Although thyroid cancer is a comparatively rare malignancy, it represents the vast majority of endocrine cancers and its incidence is increasing. Most differentiated thyroid cancers have an excellent prognosis if diagnosed early and treated appropriately. Aggressive histologic subtypes and variants carry a worse prognosis. During the last 2 decades positron emission tomography (PET) and PET/computed tomography (CT), mostly with fluorodeoxyglucose (FDG), has been used increasingly in patients with thyroid cancers. Currently, the most valuable role FDG-PET/CT exists in the work-up of patients with differentiated thyroid cancer status post thyroidectomy who present with increasing thyroglobulin levels and a negative 131 I whole-body scan. FDG-PET/CT is also useful in the initial (post thyroidectomy) staging of high-risk patients with less differentiated (and thus less iodine-avid and clinically more aggressive) subtypes, such as tall cell variant and Hrthle cell carcinoma, but in particular poorly differentiated and anaplastic carcinoma. FDG-PET/CT may help in defining the extent of disease in some patients with medullary thyroid carcinoma and rising postoperative calcitonin levels. However, FDOPA has emerged as an alternate and more promising radiotracer in this setting. In aggressive cancers that are less amenable to treatment with 131 iodine, FDG-PET/CT may help in radiotherapy planning, and in assessing the response to radiotherapy, embolization, or experimental systemic treatments. 124 Iodine PET/CT may serve a role in obtaining lesional dosimetry for better and more rationale planning of treatment with 131 iodine. Thyroid cancer is not a monolithic disease, and different stages and histologic entities require different approaches in imaging and individualized therapy.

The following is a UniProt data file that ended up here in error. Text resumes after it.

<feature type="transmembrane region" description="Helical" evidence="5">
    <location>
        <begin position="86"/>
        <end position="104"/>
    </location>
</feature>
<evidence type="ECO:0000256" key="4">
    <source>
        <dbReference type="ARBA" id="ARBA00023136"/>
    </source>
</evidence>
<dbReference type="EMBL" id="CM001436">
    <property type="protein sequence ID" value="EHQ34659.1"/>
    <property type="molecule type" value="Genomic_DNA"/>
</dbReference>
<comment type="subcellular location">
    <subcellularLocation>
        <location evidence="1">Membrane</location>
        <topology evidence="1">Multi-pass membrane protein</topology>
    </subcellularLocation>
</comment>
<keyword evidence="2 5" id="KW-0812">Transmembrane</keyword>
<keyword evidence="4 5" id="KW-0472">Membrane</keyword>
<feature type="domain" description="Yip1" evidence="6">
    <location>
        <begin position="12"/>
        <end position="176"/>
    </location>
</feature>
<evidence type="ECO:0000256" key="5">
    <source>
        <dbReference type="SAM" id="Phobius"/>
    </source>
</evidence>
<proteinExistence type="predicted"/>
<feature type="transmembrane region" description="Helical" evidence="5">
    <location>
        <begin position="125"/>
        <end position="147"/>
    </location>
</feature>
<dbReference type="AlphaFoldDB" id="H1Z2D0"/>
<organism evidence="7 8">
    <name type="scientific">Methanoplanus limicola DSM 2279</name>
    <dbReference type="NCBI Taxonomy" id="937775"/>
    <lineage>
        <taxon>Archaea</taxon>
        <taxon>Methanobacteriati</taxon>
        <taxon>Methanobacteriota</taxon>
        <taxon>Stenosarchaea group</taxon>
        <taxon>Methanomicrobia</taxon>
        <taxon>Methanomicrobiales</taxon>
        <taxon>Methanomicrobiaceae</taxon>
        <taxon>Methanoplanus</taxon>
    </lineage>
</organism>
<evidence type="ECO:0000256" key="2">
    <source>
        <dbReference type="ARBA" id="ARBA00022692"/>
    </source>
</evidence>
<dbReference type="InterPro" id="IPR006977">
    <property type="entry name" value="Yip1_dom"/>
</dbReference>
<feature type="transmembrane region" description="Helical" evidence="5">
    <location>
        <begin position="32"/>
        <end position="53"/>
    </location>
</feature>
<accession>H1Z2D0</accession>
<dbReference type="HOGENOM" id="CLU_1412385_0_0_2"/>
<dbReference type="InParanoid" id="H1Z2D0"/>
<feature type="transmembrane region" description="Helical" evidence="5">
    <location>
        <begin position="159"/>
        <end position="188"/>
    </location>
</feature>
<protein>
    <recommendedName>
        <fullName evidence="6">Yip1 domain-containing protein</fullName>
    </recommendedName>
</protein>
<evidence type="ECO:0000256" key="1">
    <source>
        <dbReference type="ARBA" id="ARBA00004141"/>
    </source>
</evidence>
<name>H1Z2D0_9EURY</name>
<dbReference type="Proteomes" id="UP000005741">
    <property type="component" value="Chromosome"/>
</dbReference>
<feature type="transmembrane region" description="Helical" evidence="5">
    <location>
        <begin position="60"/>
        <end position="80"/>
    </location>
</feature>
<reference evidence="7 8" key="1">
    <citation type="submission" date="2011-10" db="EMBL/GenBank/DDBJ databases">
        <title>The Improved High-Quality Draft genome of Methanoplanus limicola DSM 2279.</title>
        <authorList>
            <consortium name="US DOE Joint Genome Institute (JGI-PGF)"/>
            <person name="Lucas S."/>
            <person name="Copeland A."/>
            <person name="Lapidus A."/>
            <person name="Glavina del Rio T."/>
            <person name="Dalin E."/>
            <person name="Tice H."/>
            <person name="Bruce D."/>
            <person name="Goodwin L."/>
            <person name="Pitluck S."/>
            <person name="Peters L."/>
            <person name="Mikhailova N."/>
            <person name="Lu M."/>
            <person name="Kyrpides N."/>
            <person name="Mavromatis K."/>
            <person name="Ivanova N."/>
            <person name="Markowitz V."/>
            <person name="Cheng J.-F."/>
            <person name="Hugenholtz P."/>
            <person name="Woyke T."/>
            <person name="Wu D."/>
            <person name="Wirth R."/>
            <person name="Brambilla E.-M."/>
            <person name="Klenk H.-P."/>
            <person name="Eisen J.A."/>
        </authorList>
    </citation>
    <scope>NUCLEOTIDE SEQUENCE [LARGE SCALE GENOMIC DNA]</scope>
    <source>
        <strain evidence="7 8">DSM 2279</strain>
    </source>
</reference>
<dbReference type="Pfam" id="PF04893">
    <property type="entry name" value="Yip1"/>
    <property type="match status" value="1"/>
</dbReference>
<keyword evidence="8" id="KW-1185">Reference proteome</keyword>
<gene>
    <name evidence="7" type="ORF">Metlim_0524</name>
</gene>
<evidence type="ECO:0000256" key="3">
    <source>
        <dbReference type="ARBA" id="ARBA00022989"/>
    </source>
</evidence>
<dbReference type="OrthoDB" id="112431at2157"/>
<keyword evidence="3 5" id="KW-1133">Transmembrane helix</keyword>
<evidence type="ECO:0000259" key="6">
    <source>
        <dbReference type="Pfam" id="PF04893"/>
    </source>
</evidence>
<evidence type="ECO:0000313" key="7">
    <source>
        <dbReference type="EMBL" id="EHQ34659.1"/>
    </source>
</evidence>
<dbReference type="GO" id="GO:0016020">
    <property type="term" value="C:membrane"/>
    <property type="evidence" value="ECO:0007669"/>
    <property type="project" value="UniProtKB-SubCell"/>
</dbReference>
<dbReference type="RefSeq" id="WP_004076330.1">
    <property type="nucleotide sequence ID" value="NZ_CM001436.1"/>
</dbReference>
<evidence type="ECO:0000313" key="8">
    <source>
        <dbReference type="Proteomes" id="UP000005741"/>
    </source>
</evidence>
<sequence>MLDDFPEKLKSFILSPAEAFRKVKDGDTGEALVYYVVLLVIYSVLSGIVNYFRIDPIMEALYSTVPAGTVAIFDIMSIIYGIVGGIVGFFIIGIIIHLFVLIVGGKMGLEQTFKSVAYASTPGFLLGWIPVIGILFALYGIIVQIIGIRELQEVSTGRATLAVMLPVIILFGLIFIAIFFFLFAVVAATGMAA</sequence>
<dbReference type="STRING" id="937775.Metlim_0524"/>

ASJC Scopus subject areas
- Radiology Nuclear Medicine and imaging